This Guy Harvey’s Delusions

07/02/14

Life has arrived at the wrecking yard with a chipped tooth. Yes, a broken car is a
sad thing, but a broken man can fix it.
The man in the black raincoat licks her leg. It continues to shine.
Blue like a swollen thigh. Blue like a blood red window.
And this red is not a color but a method of transportation, like a canoe. You turn it
over in the sand to find evidence of where it’s been. After a while grass grows.
Then it is time to get angry, flash a little moolah. Discover a new world.
From here to there is always farther than from there to here.
After a while grass grows.

* * *

I understood the lush story would not have me in it, but I wanted the oh so
suggestive strawberries to ripen quickly. I wanted an ice-pick for the offending eye, to
open more drastically my dark jacket like a sullen goat.
O the song says hush and the cow dies of jaundice O instead of you there are
several others.
“I wasn’t the only one hunting,” I told that commie faggot before I bought him a
drink to celebrate his gentle erotic interference.
O the song says shush and the cancer speaks like wildfire O instead of him it
belongs to you now.
There at the bar we all spoke i-n-c-r-e-d-i-b-l-y s-l-o-w-l-y, like a herd of potatoes
learning to speak in unison.
O the song says moo and the dead cow cries for your mother O piggeldy poggeldy
steal all the brandy for the blackbird pie.
Yes, the birds began to sing.
During the aural invasion already in progress, which made it difficult to ascertain
which song was actually singing.

* * *

And then I went down to the bottom of the well and you still weren’t there. The angry cause dripped from my chest. I was living a life so meticulous it was separating
rain from more rain.
There was my first family lurking in the relevant shadows.
It was a nervous sort of roundness. Fading-into-the-shadows has always been my
family’s chosen form of hysteria.
Like a dog on the far side of the sunken little lake jerking in that motion of barking.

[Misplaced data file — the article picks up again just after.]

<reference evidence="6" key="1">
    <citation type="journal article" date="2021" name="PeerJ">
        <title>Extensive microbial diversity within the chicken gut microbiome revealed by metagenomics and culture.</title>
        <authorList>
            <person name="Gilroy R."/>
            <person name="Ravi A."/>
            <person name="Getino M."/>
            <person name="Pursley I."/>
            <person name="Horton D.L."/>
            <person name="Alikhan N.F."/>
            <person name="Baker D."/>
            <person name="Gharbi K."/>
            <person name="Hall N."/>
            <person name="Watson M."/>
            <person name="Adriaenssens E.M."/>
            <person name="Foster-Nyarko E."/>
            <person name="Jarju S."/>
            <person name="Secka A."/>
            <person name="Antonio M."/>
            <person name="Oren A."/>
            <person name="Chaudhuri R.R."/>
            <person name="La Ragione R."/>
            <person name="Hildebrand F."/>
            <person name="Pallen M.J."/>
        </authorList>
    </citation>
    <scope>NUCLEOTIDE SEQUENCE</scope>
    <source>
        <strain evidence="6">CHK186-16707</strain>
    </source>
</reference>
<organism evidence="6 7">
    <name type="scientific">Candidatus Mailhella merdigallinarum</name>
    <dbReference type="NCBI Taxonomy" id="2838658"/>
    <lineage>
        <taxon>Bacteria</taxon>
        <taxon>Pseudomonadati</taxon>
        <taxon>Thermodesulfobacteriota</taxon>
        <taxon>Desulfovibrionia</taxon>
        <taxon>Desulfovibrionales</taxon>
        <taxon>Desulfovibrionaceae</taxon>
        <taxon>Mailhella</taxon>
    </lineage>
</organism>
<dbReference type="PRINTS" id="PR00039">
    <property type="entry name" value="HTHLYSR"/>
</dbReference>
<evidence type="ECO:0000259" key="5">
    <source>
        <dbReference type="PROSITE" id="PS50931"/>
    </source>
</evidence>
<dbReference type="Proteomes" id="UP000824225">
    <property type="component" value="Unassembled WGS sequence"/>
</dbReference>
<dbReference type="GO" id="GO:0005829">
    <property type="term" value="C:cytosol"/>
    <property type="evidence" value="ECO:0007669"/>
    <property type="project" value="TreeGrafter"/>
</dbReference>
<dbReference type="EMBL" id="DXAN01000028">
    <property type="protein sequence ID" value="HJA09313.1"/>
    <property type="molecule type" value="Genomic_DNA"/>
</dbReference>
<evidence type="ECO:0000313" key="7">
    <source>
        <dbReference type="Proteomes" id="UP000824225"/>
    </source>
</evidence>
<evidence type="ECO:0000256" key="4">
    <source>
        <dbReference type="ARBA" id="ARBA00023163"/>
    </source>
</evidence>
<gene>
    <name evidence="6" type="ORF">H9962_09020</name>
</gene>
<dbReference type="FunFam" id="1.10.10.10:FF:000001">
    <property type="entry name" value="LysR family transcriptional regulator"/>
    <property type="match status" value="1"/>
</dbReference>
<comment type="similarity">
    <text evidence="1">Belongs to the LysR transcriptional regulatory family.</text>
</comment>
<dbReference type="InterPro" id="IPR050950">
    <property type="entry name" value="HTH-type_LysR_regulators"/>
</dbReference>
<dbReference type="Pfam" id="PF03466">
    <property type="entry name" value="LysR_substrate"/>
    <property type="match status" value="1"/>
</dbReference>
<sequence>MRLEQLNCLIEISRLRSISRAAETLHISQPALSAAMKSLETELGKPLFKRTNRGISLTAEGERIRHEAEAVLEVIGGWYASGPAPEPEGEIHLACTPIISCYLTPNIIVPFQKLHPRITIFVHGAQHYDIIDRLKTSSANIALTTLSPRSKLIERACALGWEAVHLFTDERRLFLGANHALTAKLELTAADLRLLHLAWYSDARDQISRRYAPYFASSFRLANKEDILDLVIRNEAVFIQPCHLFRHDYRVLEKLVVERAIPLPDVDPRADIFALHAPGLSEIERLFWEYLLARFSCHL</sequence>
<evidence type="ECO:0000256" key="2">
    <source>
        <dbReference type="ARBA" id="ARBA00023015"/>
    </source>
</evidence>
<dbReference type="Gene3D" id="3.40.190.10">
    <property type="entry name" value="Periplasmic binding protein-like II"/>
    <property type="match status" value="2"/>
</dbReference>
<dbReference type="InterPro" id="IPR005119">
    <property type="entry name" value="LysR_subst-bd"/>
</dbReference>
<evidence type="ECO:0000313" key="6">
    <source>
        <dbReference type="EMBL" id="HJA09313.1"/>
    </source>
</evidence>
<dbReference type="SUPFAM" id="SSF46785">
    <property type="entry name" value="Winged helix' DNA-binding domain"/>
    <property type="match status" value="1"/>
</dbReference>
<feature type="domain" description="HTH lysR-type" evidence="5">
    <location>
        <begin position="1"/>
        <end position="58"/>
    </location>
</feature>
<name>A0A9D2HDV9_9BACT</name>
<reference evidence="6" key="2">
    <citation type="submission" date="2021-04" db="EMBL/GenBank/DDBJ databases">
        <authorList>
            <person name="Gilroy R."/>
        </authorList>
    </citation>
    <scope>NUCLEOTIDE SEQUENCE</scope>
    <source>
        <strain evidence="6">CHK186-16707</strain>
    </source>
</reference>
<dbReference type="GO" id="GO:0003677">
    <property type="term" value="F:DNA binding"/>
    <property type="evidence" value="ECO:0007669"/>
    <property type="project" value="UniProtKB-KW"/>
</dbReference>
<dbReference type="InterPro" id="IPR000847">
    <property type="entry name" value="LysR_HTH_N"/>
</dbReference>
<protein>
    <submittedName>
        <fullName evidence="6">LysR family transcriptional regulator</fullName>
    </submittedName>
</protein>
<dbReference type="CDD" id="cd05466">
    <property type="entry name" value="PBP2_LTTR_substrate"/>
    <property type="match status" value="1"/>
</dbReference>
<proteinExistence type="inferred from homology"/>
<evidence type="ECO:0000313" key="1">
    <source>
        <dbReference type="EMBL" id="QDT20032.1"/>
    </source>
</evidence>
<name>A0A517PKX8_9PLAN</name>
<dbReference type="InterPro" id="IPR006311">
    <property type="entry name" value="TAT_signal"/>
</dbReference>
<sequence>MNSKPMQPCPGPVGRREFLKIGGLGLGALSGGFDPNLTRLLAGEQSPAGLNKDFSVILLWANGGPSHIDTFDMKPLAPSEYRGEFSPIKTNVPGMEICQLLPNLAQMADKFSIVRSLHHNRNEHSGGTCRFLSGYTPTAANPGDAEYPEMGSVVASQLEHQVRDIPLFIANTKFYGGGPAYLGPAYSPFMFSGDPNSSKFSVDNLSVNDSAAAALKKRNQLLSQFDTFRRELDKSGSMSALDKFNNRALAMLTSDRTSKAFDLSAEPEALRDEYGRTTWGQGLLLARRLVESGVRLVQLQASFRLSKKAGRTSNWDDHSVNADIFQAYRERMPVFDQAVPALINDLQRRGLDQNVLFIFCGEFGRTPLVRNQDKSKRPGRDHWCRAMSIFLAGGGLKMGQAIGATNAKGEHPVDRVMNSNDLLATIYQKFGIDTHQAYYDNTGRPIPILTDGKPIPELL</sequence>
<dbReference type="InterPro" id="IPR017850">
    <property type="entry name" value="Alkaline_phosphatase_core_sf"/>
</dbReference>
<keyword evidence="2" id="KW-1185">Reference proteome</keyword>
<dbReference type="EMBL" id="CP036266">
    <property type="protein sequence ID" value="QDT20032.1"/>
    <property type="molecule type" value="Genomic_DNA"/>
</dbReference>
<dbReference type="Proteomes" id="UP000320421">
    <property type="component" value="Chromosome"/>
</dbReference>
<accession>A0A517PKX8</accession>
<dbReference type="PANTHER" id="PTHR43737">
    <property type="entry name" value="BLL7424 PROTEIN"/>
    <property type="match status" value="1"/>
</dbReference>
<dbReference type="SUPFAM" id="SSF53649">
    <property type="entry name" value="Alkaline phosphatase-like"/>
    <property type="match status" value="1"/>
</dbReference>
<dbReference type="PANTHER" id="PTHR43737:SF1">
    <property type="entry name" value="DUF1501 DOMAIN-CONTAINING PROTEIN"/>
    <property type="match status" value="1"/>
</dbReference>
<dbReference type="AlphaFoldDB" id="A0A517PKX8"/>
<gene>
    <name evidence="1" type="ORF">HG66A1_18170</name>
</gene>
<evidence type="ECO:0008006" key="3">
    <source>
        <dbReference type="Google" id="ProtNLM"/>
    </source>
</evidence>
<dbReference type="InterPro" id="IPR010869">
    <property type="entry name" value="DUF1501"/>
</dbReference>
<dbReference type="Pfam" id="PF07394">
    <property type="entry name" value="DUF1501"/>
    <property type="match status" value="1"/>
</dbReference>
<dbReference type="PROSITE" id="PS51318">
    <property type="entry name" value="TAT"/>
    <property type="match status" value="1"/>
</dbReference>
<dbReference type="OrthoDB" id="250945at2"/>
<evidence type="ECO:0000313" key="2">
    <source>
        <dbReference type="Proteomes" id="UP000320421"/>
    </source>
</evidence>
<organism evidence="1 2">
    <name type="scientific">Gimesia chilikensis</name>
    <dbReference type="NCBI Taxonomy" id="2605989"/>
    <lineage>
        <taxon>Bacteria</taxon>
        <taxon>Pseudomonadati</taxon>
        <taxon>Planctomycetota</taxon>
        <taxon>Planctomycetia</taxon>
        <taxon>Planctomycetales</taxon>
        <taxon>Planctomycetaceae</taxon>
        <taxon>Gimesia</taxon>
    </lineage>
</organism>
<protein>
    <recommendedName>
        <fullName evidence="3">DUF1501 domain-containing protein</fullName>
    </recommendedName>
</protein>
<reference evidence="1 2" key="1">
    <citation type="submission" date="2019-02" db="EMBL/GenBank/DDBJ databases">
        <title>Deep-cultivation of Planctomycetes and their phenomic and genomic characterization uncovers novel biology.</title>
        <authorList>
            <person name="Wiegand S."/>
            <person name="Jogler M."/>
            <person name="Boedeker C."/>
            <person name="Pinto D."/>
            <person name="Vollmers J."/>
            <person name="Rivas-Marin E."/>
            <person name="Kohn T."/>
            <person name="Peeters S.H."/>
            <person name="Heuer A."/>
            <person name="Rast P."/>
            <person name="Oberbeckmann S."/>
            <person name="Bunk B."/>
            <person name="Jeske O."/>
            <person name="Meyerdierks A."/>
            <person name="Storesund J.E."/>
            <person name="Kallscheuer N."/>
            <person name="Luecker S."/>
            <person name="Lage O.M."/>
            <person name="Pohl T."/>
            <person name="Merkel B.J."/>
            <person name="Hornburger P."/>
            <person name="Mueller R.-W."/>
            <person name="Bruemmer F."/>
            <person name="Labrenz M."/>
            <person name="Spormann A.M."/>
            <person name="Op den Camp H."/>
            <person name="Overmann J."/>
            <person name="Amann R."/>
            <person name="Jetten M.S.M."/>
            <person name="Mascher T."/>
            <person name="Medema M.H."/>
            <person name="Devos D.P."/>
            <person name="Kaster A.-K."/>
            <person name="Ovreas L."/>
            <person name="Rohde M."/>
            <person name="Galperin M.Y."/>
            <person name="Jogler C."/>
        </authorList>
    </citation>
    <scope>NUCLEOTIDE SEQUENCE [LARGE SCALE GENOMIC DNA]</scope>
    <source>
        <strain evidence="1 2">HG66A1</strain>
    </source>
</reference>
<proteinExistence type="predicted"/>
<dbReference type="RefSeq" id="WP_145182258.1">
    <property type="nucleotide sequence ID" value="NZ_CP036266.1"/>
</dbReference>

But no sound arrives.

* * *

I bring you a book because I do not know the proper way to deliver a stone.
Using words like nails, I try to restrain a tiny apocalypse in the raindrop clinging to
my knee. A ragged pile of abandoned guttural chants bleeds slowly into the tracks of the
dusty wooden shopping carts the farmer’s wives are pushing up and down the
not-so-metaphorical aisles of corn.
Once again, it’s raining. It seems that you haven’t read enough into this offering.

* * *

Go away until the nothing happens again.
As in, “I wish to darken you.”
Yes and yes and yes again and then lights failing in the window.
As if the lost man were simply a physical object with a hole in it.

* * *

My friend, the disturbance, discovered you weeping and did not offer his cloak. I
didn’t ask him to.
The future had passed, flailing away like an “ever after.” I put some words in like
stones and then a greater absence of stones.
The moon splintered the foot of the blossoming apricot. Ghost willows fingered the
failing horizon.
White wet dust between your shriveled toes like a fungus, leg after leg lifting from
the earth’s release. Each new season shouldering heavier burdens, eating away at the
strength of your false convictions. Oh oh but the unknowing beauty of your failing.
Sweeten that which you drop from your limbs that it might suggest in its own life who
you once were.

* * *

Like the last bird in the borderless darkness before you understood the light was
coming. The wings of muscles dancing before the fire of work.
A kind of outer skin. A creature that is not from the moon. A creature that is the
moon.
It’s your daughter that wants you to live this way.
The daughter you never had.

* * *

I must protest the hidden acceptance. I must carry the clouds to their new home
inside the cranium of the lunar opposition. Mating aside, there’s room for an army.
I’ve given you all my sand. Can’t you readjust?